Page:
Making a Sale Video of Your Horse, Part 2
Learn more simple tips like how to make your horse sale video an acceptable length and how to avoid shakiness.
October 18, 2014
From The American Quarter Horse Journal
In the first part of this series, Dick and Barb Waltenberry of Waltenberry Inc. taught you about proper lighting, white balance and controlled zoom. With these last few tips, you’ll be an expert on how to make a good quality video of your horse.
“The camera operator should be invisible,” Barb says. “When you see a lot of motion from the camera, or when the camera’s not steady or the zooming is jerky, it distracts the viewer’s attention from the horse. If it’s smooth and natural, you’ll be watching the horse.”
One of the best tools to have to help steady the camera is a tripod. “Video tripods have what they call a ‘fluid head,’” Dick explains. “It has a slight resistance to its movement, so that as you turn the camera it has a smoother motion. It’s harder to have the jerkiness.”
You can buy a tripod fairly inexpensively, or you could even rent one. Be sure to specify that you need a video tripod, not one for still photography.
“Another thing you can do to help steady your camera is to literally lean against a vehicle or a fence post, or something really solid, and film that way,” Dick says. “You immobilize your body, so you don’t get body motion. And then you practice how to follow smoothly with your hand.”
The Waltenberrys also suggest putting your best foot forward when presenting your horse through a video, including grooming your horse thoroughly. For help, check out AQHA’s handy (and FREE) Horse Clipping Tips report.
“It’s easier to follow faster motions smoothly than slow motion,” Barb points out. “It’s when they’re walking that every little flaw in the camera work shows.”
“When your horse is running around in the pen, look at what you see in the background,” Barb says. “You don’t want something ratty in your background, even if it’s the neighbor’s fence. When you send the video out, people will think that fence is yours!”
“If you’re filming, don’t say a word!” Barb says. “Ambient sound is fine - sounds like the horse’s footfalls or birds singing. But you really have to think about what the audio will sound like on the tape.”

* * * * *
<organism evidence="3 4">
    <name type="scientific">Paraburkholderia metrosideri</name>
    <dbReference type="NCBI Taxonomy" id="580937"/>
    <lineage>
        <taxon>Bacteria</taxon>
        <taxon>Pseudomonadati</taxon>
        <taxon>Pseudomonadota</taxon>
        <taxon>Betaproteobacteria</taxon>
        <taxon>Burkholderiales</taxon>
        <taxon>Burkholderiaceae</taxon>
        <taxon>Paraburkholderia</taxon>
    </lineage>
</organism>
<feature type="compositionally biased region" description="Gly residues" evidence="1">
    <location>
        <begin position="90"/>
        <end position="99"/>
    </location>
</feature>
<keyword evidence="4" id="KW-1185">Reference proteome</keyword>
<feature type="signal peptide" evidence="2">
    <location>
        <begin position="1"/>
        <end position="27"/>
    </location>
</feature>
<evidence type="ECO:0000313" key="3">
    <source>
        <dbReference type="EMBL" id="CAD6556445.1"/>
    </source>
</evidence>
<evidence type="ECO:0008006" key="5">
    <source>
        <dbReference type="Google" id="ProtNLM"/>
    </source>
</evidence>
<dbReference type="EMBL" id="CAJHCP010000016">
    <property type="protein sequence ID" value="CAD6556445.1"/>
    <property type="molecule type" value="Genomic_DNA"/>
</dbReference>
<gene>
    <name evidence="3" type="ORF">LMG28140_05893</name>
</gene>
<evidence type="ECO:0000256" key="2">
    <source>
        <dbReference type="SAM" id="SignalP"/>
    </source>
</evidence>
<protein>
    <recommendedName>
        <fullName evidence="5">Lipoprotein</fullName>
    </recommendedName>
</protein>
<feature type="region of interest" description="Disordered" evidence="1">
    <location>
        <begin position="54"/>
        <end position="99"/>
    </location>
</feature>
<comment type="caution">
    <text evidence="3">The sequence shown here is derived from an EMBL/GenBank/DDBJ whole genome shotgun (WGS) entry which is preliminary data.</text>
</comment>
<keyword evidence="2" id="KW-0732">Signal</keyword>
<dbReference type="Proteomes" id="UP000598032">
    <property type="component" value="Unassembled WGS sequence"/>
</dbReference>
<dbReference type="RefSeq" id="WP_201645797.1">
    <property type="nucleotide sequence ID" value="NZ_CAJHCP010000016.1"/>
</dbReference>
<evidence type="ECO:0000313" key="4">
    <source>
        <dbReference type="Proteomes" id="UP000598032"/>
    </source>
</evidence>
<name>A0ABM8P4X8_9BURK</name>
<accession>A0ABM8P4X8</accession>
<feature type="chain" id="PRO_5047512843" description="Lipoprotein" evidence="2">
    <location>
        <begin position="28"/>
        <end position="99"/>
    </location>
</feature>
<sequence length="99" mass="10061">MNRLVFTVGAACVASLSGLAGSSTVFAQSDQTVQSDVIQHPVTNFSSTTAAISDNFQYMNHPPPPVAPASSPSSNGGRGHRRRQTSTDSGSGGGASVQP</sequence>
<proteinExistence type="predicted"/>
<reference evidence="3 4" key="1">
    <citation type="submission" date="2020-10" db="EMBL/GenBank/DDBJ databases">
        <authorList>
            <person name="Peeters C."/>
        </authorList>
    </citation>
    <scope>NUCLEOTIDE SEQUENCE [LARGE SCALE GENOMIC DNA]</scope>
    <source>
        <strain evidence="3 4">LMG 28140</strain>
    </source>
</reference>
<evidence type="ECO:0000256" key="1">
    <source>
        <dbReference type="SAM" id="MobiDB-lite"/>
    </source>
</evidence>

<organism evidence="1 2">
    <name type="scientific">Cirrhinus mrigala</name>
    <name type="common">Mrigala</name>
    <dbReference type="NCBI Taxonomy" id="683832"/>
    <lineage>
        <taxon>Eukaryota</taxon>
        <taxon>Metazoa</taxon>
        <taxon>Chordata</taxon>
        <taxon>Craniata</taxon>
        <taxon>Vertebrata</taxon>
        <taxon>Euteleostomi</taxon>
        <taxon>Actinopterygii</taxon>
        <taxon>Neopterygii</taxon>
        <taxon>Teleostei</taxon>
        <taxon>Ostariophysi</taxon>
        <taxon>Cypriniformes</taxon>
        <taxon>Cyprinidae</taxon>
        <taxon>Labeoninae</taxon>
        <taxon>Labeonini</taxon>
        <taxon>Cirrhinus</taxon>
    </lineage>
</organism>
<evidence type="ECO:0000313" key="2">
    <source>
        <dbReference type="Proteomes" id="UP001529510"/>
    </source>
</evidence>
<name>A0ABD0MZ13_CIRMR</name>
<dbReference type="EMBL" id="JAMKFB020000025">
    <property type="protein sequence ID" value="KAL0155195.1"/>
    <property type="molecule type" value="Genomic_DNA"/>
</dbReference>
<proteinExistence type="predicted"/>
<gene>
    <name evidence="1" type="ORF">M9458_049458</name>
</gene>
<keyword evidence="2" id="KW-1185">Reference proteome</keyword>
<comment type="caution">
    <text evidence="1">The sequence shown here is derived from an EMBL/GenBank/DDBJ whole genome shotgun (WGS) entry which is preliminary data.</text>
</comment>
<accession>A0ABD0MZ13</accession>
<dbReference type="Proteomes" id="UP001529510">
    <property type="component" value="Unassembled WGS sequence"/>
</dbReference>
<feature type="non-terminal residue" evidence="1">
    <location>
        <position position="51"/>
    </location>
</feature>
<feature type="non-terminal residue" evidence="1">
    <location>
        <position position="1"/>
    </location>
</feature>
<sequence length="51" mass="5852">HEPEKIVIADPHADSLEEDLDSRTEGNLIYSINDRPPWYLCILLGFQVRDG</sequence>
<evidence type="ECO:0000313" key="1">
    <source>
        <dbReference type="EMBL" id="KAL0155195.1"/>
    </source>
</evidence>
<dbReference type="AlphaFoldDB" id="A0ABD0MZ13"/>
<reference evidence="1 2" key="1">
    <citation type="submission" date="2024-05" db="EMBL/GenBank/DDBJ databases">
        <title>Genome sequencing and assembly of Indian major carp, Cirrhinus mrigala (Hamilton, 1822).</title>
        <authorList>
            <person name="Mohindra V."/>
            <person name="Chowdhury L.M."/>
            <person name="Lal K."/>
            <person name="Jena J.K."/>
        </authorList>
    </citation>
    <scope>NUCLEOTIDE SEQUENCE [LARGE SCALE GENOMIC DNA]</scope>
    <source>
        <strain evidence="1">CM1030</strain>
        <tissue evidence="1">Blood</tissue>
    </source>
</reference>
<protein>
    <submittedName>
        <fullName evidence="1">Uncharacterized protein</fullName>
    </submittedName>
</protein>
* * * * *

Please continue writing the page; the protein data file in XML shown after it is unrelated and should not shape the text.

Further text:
“There should be an external microphone jack on your camera,” Dick explains. “And you could put an adapter plug in there. You’re not plugging in a microphone, but it thinks you are, so you end up with no audio at all.”
Many people like to add popular songs or music to play over the video. “The problem with that,” Barb points out, “is that it’s not legal.
“People who perform and write music have the rights to it, and you can’t just take it and put it on your tape. You have to write a company, ask permission, and you pay according to how popular and current it is.
“It’s possible to get legal music inexpensively,” she adds. “Legal production music is available from video supply companies. You buy a disk, and then you listen to it to figure out what songs would sound good with your video.”
Your video is the first impression many potential buyers will have of your horse, and grooming him well will add to the overall picture. Download AQHA’s FREE Horse Clipping Tips report to help your horse look his best.
Many people make their videos too long. How long a video should be depends on what you’re going to use if for.
“If you’re making a video of a horse that’s going to be sent out to people where they’ll want to sit down in their living room and really look at a horse,” Dick says, “then your video can be as much as 20 minutes long - if you have that much material.” But don’t go longer than that.
And make sure it’s all necessary material. According to Barb, “Your video has to be interesting all the time. Your material can’t be just the horse trotting around for 20 minutes.” You could show a horse performing (from reining patterns or jumping to railwork) and running loose. Buyers often like to see a horse’s natural carriage and how they perform under saddle.
“If you’re presenting a performance horse and you put together a bunch of short clips of it performing, people might wonder what you’re cutting out,” Barb adds. “You want to show long passes that have some continuity, whether the horse is running free or being ridden. And you definitely want to show transitions, so the viewer can see how the horse works.
“It can be hard to show a whole lap because then you’re turning in a circle, and you could end up shooting into your light,” she continues. “Or if you’re not running on batteries, you could get wound up in your cord. Just follow the horse three-quarters of the way around the pen and stop.”